Alexey Navalny is in prison today for invented allegations.  This paper tried to show how the Russian government is totalitarian and how Russia reacts to the opposition’s activities. Navalny’s appearance in politics has changed many aspects of politics in Russia. Today, Navalny has many supporters including the new president of the US who called Russia “one of the biggest threats” to the US and has told Russia to release Navalny. This paper has showed why and how totalitarianism still exists in Russia, through the Kremlin’s perception of opposition as a threat. Moreover, it demonstrates intolerance to opposition, as a main indicator of a non-democracy. Quite evidently, Putin too, “is putting a lid on opposition”.

Author: Ana Patsatsia


 Enikopolov, Ruben, Maria Petrova, and Konstantin Sonin. “Social Media And Corruption”. American Economic Journal: Applied Economics 10, no. 1 (2018): 151.

 Gasiorowski, Mark J. “The Political Regimes Project”. Studies In Comparative International Development 25, no. 1 (1990): 111. doi:10.1007/bf02716907.

Kubat, Michal. Political Opposition In Theory And Central European Practice. Frankfurt: Internationaler Verlag der Wissenschaften Frankfurt am Main, 2010

 Lipman, Maria. “How Putin Silences Dissent: Inside The Kremlin’S Crackdown”. Foreign Affairs 95, no. 3 (2016): 38

 Schapiro, Leonard. Political Opposition In One-Party States. Macmillan, 1972

Savenkov, Roman. “The Social Movement Of Alexei Navalny”. Politeja 16, no. 562 (2019): 196-197. doi:10.12797/politeja.16.2019.62.11.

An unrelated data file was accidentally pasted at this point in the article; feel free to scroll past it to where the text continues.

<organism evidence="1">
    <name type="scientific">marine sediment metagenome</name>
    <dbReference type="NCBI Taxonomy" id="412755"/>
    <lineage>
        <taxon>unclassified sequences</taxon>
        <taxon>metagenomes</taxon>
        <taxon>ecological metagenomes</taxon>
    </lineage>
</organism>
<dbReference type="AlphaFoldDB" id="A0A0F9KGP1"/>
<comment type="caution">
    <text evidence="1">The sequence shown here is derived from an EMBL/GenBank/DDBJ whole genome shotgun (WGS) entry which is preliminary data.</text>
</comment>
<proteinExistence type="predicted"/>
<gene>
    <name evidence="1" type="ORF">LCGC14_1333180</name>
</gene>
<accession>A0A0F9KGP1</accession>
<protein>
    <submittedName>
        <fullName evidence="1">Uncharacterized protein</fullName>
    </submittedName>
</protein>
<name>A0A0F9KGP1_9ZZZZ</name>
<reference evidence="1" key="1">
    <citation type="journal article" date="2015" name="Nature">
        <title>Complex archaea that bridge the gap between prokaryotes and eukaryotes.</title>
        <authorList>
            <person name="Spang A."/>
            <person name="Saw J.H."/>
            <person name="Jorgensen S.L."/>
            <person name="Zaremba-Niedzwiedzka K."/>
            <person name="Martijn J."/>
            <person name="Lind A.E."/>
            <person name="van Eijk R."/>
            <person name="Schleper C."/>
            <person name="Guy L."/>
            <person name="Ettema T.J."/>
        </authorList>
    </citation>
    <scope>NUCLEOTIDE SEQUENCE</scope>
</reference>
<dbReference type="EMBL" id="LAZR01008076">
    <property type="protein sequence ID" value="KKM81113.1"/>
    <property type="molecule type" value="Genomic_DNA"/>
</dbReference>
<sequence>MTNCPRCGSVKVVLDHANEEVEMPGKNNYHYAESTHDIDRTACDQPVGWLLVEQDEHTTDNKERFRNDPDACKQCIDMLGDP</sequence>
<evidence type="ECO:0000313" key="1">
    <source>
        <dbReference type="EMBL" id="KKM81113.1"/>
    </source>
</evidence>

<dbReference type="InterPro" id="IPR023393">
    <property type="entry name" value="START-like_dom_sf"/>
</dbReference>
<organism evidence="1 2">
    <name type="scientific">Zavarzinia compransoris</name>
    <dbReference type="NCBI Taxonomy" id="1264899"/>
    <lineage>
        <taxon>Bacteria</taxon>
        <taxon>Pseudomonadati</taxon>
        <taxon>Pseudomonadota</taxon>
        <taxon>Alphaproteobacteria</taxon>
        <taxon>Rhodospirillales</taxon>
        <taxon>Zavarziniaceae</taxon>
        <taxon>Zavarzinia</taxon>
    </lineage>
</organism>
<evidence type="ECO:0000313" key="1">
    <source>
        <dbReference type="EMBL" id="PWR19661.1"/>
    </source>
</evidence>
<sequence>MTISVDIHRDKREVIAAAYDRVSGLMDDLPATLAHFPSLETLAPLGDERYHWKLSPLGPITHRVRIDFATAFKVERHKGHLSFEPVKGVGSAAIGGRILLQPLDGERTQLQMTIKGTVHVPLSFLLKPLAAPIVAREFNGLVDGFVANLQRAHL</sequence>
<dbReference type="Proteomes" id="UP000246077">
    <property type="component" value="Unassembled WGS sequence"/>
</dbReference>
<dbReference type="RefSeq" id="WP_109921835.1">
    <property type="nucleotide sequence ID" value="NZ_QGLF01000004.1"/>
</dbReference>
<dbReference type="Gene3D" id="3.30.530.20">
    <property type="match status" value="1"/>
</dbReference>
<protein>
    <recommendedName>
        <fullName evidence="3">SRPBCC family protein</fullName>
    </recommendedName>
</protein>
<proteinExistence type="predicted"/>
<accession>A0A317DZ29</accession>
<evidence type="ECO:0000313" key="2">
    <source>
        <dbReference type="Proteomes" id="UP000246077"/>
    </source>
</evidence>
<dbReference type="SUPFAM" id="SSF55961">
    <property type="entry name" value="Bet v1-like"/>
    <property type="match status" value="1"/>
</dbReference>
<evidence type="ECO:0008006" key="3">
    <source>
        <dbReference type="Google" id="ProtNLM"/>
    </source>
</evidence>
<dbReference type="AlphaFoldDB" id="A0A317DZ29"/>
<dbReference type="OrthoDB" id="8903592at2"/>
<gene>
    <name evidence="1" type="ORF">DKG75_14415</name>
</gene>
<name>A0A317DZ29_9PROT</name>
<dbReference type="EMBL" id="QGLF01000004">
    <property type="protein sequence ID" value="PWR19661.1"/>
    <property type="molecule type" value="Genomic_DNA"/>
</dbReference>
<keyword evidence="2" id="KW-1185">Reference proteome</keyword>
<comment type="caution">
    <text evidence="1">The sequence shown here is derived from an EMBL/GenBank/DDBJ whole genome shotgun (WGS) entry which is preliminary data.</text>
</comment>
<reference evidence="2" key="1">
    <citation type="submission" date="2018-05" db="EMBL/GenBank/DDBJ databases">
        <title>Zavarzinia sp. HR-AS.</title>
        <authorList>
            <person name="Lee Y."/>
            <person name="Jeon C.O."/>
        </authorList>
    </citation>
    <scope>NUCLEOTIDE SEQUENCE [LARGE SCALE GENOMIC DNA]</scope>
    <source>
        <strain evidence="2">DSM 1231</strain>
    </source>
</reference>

“Statement By The Federal Government On The Navalny Case”. Archiv.Bundesregierung.De, 2021.

Volkov, Leonid. “How To Survive In Russian Opposition Politics”. The Fletcher Forum Of World Affairs 43, no. 2 (2019): 57.

Weiss, Michael. “Rights In Russia: Navalny And The Opposition”. World Affairs 176, no. 4 (2013): 73.


“Путин Заявил О Поддержке Навального Со Стороны Американских Спецслужб”. РИА Новости, 2021.

[1] Michal Kubat, Political Opposition In Theory And Central European Practice(Frankfurt: Internationaler Verlag der Wissenschaften Frankfurt am Main, 2010).

[2] Ibid.,19.

[3] Ibid.,54.

[4] Mark J. Gasiorowski, “The Political Regimes Project”, Studies In Comparative International Development 25, no. 1 (1990): 111, doi:10.1007/bf02716907.

[5] Michael Weiss, “Rights In Russia: Navalny And The Opposition”, World Affairs 176, no. 4 (2013): 73.

[6]  Ruben Enikopolov, Maria Petrova and Konstantin Sonin, “Social Media And Corruption”, American Economic Journal: Applied Economics 10, no. 1 (2018): 151.

[7] Maria Lipman, “How Putin Silences Dissent: Inside The Kremlin’S Crackdown”, Foreign Affairs 95, no. 3 (2016): 38.

[8] Leonid Volkov, “How To Survive In Russian Opposition Politics”, The Fletcher Forum Of World Affairs 43, no. 2 (2019): 57.

[9] Ibid.,65.

[10] Leonard Schapiro, Political Opposition In One-Party States (Macmillan, 1972).

[11] Michael Weiss, “Rights In Russia: Navalny And The Opposition”, World Affairs 176, no. 4 (2013)::75

[12] Ibid.,76.

[13]  Roman Savenkov, “The Social Movement Of Alexei Navalny”, Politeja 16, no. 562 (2019): 196-197, doi:10.12797/politeja.16.2019.62.11

[14] “Statement By The Federal Government On The Navalny Case”, Archiv.Bundesregierung.De, 2021,


[15] Note: The chemical nerve agent Novichok is banned by chemical-weapons treaty

[16]“Путин Заявил О Поддержке Навального Со Стороны Американских Спецслужб”, РИА Новости, 2021,